Spain's Rajoy studies rescue, says may not be necessary
By Tracy Rucinski and Terhi Kinnunen
MADRID/HELSINKI (Reuters) - Spain continues to study the price it will have to pay for seeking help from the European Central Bank's bond-buying program but improved market conditions may make aid unnecessary, Prime Minister Mariano Rajoy said on Wednesday.
"I don't know if Spain needs to ask for it," Rajoy told parliament in a debate session, referring to an international rescue for Spain.
Yields on Spanish bonds have fallen dramatically, to five-month lows, since the ECB agreed last week to launch a new bond-buying program to reduce struggling euro zone countries' borrowing costs provided they first request assistance from the euro zone's rescue fund and abide by strict conditions.
Earlier, in an interview with Finnish newspapers, Rajoy said he had no objection to the International Monetary Fund monitoring Spanish compliance with the conditions for any assistance although he has also insisted that no fresh demands should be made on Spain in terms of cutting debt.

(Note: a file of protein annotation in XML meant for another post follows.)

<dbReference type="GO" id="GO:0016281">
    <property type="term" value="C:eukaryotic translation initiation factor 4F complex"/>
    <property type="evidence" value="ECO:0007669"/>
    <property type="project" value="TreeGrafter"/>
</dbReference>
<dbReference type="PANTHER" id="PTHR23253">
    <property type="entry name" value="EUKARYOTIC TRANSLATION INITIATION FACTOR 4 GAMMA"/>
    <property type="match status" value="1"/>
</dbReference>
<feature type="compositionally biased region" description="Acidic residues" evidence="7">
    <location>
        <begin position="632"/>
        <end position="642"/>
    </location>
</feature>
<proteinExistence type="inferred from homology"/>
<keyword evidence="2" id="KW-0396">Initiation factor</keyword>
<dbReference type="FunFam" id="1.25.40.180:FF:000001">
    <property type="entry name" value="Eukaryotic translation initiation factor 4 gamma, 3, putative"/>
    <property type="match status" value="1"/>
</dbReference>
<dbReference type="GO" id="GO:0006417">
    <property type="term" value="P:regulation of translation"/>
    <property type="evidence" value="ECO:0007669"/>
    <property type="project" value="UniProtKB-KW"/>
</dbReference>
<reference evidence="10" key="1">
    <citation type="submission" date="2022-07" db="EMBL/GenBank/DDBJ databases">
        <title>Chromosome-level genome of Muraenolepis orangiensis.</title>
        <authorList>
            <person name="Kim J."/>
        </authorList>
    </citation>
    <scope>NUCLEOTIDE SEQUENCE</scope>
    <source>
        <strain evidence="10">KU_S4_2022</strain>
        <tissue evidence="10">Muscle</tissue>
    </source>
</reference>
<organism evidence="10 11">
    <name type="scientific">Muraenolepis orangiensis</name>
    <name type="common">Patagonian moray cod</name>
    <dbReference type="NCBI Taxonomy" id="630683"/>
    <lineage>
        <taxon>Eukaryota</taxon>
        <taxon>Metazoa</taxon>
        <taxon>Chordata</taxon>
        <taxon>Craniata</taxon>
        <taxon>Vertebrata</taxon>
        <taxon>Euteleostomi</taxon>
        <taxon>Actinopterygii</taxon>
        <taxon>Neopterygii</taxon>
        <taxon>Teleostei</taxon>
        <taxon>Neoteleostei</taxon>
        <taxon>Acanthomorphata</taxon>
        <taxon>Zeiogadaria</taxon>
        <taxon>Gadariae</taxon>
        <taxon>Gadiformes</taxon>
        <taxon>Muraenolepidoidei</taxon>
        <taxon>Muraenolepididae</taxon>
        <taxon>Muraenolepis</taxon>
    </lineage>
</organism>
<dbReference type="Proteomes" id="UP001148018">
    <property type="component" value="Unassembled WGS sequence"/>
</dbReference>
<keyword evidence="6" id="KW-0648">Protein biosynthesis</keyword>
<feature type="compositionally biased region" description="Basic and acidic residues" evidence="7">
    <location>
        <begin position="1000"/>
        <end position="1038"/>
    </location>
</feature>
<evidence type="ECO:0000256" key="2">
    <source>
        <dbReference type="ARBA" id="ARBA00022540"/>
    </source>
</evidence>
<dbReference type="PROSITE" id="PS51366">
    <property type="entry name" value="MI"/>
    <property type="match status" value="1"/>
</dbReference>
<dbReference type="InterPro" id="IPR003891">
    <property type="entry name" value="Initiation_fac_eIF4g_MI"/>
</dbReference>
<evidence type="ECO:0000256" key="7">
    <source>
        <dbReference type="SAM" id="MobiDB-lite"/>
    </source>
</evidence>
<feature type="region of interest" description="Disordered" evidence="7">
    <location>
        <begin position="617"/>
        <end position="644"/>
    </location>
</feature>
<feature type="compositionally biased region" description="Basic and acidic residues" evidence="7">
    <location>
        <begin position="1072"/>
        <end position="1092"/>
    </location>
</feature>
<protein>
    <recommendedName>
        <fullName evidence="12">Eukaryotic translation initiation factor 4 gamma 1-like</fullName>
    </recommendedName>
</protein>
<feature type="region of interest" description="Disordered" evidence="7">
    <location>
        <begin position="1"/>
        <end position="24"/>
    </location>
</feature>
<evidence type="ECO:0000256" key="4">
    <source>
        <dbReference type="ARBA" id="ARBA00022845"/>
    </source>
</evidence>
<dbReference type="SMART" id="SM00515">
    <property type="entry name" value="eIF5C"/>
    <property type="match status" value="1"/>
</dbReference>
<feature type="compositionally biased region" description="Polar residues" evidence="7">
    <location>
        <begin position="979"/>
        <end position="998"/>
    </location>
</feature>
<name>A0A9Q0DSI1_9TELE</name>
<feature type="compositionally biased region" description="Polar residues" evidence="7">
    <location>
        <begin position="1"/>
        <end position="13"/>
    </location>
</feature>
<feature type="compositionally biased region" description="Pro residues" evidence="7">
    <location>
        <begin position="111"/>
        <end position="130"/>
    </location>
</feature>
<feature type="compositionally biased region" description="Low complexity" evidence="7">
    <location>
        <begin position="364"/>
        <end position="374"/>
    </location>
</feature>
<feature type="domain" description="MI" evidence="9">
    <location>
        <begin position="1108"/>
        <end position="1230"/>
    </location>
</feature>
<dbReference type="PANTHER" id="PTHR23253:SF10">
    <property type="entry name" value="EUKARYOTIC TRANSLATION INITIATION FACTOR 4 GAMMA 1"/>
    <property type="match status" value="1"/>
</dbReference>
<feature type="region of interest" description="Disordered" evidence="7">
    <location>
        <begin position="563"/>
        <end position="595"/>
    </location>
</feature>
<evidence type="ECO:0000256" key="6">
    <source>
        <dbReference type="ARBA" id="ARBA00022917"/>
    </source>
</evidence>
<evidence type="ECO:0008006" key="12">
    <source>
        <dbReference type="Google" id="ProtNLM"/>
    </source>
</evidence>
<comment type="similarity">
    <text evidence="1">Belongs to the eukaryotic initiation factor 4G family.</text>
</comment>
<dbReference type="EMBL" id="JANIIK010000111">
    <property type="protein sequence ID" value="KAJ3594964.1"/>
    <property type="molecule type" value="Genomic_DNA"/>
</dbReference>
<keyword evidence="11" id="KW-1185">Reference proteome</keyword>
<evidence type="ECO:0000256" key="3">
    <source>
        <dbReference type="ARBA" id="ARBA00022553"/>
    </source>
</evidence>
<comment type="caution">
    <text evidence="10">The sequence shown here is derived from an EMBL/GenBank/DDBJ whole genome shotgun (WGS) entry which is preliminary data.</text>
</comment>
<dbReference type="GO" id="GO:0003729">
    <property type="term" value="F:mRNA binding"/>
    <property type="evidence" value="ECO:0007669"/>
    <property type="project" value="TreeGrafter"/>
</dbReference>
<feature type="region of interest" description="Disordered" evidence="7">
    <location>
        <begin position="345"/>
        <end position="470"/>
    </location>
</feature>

"The IMF is already monitoring our economy," Helsingin Sanomat quoted Rajoy as saying during a visit to Madrid by Finnish Prime Minister Jyrki Katainen on Tuesday.
Spain, which has already secured European rescue funds of up to 100 billion euros ($128.5 billion) for its troubled banks, is also struggling with its fiscal deficit, indebted regions and pressure from credit rating agencies.
"In addition to growth, the only option I am considering is using the central bank's announced mechanism," Rajoy said, according to Helsingin Sanomat.
"It is completely ruled out that we would ask for a bailout for the whole country," he told business daily Kauppalehti. Continued...